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Elizabeth Is Tilbury Speech of 1588 vs. Shakespeares dramatization of Henry Vs St Crispins Day Speech - Assignment Example

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The two speeches, Elizabeth 1’s “Tilbury Speech” of 1558 and Shakespeare’s dramatization of Henry V’s “St Crispin’s Day Speech”, are considered as the most impactful and powerful speeches by the historians especially Elizabeth 1’s “Tilbury Speech,” which is called as “one of the jewels in the crown of England” (Green 421). …
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Elizabeth Is Tilbury Speech of 1588 vs. Shakespeares dramatization of Henry Vs St Crispins Day Speech
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Download file to see previous pages Henry V’s “St. Crispin’s Day Speech” is the finest dramatic interpretation of that era reflecting the deep bond of the King with his subjects and “what leadership meant to the men in the Middle Ages” (Price, “St. Crispin’s Day Speech”). Same is the case with Elizabeth as her speech too manifested itself as the most influential among the subjects despite the fact that she was a female. Politically, both the Monarchs through their speeches intended to gain goodwill and support of their subjects rather than materialistic gains. Their forceful speeches contemplated to arouse patriotism among the people to take on their wars with success. Henry V was very clear in his demand and so was Queen Elizabeth. She clarified that people no doubt believed in her as a queen and now they should certainly trust her as a great General too. Both Henry V and Queen Elizabeth proved themselves as the most powerful and influencing of all time as their speeches turned the political events to their stride.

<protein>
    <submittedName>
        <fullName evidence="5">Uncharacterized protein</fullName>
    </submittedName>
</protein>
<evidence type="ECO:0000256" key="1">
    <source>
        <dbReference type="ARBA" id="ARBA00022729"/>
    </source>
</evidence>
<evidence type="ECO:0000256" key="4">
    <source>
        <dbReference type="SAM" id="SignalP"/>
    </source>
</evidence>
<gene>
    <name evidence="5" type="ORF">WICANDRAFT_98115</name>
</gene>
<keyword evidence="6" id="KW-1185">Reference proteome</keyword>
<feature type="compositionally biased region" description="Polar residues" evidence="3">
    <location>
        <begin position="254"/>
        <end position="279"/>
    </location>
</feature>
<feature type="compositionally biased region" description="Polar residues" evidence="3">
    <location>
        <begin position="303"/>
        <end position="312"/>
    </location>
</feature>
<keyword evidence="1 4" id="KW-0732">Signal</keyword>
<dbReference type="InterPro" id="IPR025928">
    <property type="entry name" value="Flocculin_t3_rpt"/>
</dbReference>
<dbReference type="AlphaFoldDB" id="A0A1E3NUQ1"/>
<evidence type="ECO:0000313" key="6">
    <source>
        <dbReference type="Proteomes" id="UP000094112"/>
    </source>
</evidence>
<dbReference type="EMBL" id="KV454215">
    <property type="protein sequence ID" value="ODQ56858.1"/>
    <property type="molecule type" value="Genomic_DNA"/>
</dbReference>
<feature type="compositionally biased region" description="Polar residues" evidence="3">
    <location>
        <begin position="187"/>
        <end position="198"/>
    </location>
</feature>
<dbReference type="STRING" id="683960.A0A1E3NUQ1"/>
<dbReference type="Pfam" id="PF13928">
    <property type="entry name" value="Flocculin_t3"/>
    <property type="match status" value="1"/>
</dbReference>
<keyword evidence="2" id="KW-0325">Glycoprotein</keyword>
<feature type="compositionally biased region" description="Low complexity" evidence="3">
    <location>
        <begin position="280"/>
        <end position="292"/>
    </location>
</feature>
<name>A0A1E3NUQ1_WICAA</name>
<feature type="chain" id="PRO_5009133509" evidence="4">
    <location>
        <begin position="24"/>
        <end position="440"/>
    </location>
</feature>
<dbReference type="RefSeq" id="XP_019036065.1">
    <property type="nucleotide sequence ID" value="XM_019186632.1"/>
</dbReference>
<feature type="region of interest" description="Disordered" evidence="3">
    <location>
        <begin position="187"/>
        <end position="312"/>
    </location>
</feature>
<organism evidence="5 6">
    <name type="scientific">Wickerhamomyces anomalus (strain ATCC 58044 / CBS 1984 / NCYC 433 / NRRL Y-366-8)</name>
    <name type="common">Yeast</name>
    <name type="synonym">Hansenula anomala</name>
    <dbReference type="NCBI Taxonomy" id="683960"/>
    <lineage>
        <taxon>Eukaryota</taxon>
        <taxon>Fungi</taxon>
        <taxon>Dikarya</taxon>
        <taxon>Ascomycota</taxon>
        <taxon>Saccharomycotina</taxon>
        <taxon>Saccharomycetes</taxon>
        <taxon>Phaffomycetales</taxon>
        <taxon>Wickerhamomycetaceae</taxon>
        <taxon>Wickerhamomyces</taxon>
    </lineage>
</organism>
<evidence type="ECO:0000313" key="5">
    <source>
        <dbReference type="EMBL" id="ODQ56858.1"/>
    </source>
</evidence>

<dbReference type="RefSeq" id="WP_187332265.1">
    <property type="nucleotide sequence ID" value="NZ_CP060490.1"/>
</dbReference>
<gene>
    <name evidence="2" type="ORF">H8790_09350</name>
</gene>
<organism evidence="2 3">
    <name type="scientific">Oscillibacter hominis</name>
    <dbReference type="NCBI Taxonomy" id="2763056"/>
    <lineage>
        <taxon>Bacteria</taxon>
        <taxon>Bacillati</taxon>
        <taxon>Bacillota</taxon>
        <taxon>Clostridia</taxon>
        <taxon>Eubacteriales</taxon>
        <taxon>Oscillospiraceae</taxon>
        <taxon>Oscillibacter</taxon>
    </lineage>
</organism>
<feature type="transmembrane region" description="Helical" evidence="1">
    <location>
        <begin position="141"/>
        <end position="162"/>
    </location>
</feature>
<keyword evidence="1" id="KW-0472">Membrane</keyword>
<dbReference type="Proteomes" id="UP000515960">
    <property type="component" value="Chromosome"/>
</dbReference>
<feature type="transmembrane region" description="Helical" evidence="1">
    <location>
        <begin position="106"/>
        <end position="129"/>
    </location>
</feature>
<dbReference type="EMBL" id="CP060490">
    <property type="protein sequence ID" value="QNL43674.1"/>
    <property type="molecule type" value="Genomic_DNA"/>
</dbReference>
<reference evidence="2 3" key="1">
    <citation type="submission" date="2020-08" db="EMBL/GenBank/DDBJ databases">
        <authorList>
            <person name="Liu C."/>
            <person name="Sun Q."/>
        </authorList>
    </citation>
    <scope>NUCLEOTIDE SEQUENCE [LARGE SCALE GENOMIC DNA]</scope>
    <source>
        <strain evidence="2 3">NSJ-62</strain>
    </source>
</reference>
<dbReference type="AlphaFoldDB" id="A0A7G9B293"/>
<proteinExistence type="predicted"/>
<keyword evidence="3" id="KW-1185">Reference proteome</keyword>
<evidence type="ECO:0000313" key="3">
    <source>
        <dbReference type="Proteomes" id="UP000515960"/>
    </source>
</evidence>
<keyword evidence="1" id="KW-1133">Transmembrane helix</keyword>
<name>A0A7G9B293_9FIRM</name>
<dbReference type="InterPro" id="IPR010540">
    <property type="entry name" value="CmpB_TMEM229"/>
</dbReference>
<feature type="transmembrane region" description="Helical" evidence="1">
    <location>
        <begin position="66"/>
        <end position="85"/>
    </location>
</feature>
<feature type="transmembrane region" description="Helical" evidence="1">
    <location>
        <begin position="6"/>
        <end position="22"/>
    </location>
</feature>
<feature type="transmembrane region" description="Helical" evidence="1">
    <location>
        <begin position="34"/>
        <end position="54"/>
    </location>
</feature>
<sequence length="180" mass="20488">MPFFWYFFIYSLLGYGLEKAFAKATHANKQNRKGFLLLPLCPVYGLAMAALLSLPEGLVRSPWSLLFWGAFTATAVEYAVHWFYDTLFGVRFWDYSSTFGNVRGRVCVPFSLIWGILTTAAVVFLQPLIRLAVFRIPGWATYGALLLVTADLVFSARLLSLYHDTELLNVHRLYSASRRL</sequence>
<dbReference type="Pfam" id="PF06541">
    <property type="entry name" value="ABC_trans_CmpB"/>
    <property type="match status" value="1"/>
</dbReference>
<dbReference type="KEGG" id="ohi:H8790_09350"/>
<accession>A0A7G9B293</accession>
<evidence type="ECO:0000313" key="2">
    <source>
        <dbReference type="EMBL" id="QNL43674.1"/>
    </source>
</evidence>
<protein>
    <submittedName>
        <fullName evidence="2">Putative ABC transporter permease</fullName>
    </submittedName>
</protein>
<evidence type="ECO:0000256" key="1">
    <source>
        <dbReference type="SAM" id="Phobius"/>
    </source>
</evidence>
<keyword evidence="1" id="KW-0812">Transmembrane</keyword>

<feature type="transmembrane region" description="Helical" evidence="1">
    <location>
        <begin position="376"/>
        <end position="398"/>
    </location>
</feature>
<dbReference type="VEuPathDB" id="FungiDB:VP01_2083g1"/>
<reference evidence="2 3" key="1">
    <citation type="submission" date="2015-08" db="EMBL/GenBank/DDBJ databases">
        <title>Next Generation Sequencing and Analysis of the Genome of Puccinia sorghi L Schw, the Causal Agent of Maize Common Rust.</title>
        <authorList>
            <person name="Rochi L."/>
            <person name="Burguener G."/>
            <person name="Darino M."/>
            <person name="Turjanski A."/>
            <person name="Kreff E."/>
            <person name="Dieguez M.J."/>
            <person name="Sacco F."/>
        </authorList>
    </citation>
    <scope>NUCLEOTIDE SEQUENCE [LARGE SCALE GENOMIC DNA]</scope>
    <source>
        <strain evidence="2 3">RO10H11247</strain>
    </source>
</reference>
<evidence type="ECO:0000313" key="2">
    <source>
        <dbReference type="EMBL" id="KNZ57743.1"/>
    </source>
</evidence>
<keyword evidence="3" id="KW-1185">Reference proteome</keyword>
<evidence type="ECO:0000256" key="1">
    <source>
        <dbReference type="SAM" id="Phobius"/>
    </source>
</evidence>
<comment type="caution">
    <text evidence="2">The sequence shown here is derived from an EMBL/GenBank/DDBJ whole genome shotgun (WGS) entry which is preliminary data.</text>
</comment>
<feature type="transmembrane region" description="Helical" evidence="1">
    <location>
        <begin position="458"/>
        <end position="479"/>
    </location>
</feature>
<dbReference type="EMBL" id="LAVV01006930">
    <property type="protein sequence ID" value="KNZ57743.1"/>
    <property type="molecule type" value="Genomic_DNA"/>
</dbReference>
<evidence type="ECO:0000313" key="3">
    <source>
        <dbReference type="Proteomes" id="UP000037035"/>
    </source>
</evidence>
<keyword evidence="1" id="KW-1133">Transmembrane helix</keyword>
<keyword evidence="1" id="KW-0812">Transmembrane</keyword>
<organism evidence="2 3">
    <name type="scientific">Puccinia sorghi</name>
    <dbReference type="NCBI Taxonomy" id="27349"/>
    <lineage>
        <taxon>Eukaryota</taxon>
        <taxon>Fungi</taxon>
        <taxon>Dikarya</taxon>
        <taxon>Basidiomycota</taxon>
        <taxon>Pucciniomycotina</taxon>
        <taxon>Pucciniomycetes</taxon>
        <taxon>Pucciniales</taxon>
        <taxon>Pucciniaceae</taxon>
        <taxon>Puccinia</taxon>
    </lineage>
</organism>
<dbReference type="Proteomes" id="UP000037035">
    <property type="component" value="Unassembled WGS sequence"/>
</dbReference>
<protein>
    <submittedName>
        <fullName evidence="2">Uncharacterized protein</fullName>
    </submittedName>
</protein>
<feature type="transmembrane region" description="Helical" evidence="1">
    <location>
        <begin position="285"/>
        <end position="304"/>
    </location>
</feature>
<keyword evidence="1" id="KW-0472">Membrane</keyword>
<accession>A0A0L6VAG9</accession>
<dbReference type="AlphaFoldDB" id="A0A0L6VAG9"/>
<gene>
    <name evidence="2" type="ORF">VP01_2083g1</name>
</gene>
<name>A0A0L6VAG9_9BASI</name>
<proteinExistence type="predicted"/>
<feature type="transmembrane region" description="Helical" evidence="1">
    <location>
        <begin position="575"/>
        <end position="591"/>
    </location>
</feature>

Both Monarchs presented themselves as great orators allowing themselves to be closely associated with their forces and subjects. Shakespeare in his play produced the King’s speech in the most original way. The way King started with his speech, clearly reflected his love for his people. He in the clearest tone and rhetorically addressed his companion’s question when he said that his men had gathered to sacrifice for their nation. The words “we are marked to die” (Shakespeare 4.3.20) elucidates the association between both his people and the Royal blood which was there to flow like thin water. However, Queen Elizabethan addressed her people with a feminine grace as she exclaimed “My loving People” (Montrose 148). She displayed her power by making use of, said by Louis Adrian Montrose, “feminine frailty of her body and the masculine strength of body politic” (149) in the most “delicate balance of contrary tactics” (149). She praised her people deeply and reciprocally demanded the same reaction from them too by pleading them to be deeply lawful, generous and adorable like her. She wanted as she had loved them, they too should repay her love by loving their country and remaining obedient towards her. Though there was a marked difference between the two speeches yet the most common element between the two was the humble way, with which the leaders showed their desire to their subjects. They were most willing to be the kith and the kin of their people and wanted to prove that they would always be with their people through any circumstances what might be. Elizabeth’s speech displays the threat from the enemies attack in the most aggressive way. Intimate and violent metaphors used show the intensity and depth of the speech, as if a foreign prince was attempting to rape her and her nation. Elizabeth identified the subtleties of her body with the geo-political boundaries of her land with the great rhetorical force whose voice directly entered into the people’s heart. But along with that, concern for her subjects was equally seen as she used the words “safety and careful” with great force. Particularly Shakespeare language presented King Henry’ ...Download file to see next pagesRead More
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